Lighting up DNA-based nanostructures
LMU biophysicists have used a new variant of super-resolution microscopy to visualize all the strands of a DNA-based nanostructure for the first time. The method promises to optimize the design of such structures for specific applications.
The term ‘DNA origami’ refers to a method for the design and self-assembly of complex molecular structures with nanometer precision. The technique exploits the base-pairing interactions between single-stranded DNA molecules of known sequence to generate intricate three-dimensional nanostructures with predefined shapes in arbitrarily large numbers. The method has great potential for a wide range of applications in basic biological and biophysical research. Thus researchers are already using DNA origami to develop functional nanomachines. In this context, the ability to characterize the quality of the assembly process is vital. Now a team led by Ralf Jungmann, Professor of Experimental Physics at LMU Munich and Head of the Molecular Imaging and Bionanotechnology lab at the Max Planck Institute for Biochemistry (Martinsried), reports an important advance in this regard. In the online journal Nature Communications, he and his colleagues describe a mode of super-resolution microscopy that enables all the strands within these nanostructures to be visualized individually. This has allowed them to conclude that assembly proceeds in a robust fashion under a wide range of conditions, but that the probability that a given strand will be efficiently incorporated is dependent on the precise position of its target sequence in the growing structure.
DNA origami structures are essentially assembled by allowing one long single-stranded DNA molecule (the ‘scaffold’ strand) to interact in a controlled, predefined manner with a set of shorter ‘staple’ strands. The latter bind to specific (‘complementary’) stretches of the scaffold strand, progressively folding it into the desired form. “In our case, the DNA strands self-assemble into a flat rectangular structure, which serves as the basic building block for many DNA origami-based studies at the moment,” says Maximilian Strauss, joint first author of the new paper, together with Florian Schüder and Daniel Haas. With the aid of a super-resolution technique called DNA-PAINT, the researchers are able to visualize nanostructures with unprecedented spatial resolution, allowing them to image each of the strands in the nanostructures. “So we can now directly visualize all components of the origami structure and determine how well it put itself together,” says Strauss.
As its name suggests, the DNA-PAINT technique itself also makes use of the specificity of DNA-DNA interactions. Here, short ‘imager’ strands linked to dye molecules that pair up with complementary sequences are used to identify sites that are accessible for binding. Imager strands interact transiently but repetitively with their target sites, which results in a “blinking” signal. “By comparing the information in the individual fluorescence images, we are able to attain a higher resolution, so that we can inspect the whole structure in detail,” Strauss says. “This phenomenon can be understood as follows. Let’s say we’re looking at a house with two illuminated windows. Seen from a certain distance, it appears as if the light is coming from one source. However, one can readily distinguish between the positions of the two windows if the lights are alternately switched on and off.” Hence, the method allows the researchers to determine the positions of the bound staple strands precisely, and the specific blinking signal emitted by imager strands reveals sites that are available for binding.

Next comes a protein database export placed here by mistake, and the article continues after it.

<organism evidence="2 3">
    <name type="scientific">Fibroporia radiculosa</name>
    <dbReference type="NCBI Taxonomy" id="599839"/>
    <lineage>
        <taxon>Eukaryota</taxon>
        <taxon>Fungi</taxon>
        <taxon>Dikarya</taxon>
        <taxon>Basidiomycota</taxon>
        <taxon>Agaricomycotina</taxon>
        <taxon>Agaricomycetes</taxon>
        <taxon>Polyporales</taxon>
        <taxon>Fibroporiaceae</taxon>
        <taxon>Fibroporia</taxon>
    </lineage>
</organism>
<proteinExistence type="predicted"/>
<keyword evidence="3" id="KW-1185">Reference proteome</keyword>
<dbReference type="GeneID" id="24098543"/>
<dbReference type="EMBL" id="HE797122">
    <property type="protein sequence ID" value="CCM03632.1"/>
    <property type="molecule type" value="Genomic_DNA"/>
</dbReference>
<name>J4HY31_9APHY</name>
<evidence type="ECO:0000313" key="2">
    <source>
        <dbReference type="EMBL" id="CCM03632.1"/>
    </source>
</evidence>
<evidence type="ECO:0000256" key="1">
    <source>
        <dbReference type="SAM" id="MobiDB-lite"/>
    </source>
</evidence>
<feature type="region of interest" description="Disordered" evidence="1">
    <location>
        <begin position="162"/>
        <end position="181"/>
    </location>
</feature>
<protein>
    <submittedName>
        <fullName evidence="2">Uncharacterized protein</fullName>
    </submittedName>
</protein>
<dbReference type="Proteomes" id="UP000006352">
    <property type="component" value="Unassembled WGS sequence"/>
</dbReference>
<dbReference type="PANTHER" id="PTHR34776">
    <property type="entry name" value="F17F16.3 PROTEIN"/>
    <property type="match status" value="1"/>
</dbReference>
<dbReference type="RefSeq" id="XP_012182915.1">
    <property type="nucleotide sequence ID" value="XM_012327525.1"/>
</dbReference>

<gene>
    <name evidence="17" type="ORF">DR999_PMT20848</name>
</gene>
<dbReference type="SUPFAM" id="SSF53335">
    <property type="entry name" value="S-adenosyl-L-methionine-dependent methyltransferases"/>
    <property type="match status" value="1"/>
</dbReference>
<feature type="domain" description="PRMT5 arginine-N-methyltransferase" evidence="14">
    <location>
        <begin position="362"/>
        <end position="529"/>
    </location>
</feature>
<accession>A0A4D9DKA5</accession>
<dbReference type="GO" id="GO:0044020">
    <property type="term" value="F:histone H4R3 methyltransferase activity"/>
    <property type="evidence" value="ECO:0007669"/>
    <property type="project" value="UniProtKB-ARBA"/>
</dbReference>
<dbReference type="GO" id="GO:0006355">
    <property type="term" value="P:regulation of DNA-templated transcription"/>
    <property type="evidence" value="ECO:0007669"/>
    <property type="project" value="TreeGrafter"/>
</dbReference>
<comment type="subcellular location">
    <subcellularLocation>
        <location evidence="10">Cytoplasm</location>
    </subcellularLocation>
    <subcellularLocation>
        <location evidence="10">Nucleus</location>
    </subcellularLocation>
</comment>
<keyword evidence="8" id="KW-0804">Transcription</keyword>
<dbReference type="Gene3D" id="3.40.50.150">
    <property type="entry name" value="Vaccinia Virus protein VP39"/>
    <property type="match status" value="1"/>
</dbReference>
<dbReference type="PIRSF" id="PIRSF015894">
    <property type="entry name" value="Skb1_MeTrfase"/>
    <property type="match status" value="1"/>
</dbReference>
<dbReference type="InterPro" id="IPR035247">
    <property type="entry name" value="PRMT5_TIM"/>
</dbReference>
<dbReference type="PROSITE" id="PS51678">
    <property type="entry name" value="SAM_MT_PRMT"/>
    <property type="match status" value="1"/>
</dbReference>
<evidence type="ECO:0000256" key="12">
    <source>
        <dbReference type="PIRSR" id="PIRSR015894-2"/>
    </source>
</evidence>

The results obtained with the DNA-PAINT method revealed that variations in several physical parameters – such as the overall speed of structure formation – have little influence on the overall quality of the assembly process. However, although its efficiency can be enhanced by the use of additional staple strands, not all strands were found in all of the nanoparticles formed, i.e. not all available sites were occupied in all of the final structures. “When assembling nanomachines it is therefore advisable that the individual components are added in large excess and the positions of the modifications chosen in accordance with our mapping of incorporation efficiency,” Strauss says.
The DNA-PAINT method thus provides a means of optimizing the construction of DNA nanostructures. In addition, the authors believe that the technology has great potential in the field of quantitative structural biology, as it will allow researchers to measure important parameters such as the labelling efficiency of antibodies, cellular proteins and nucleic acids directly.
Nature Communications 2018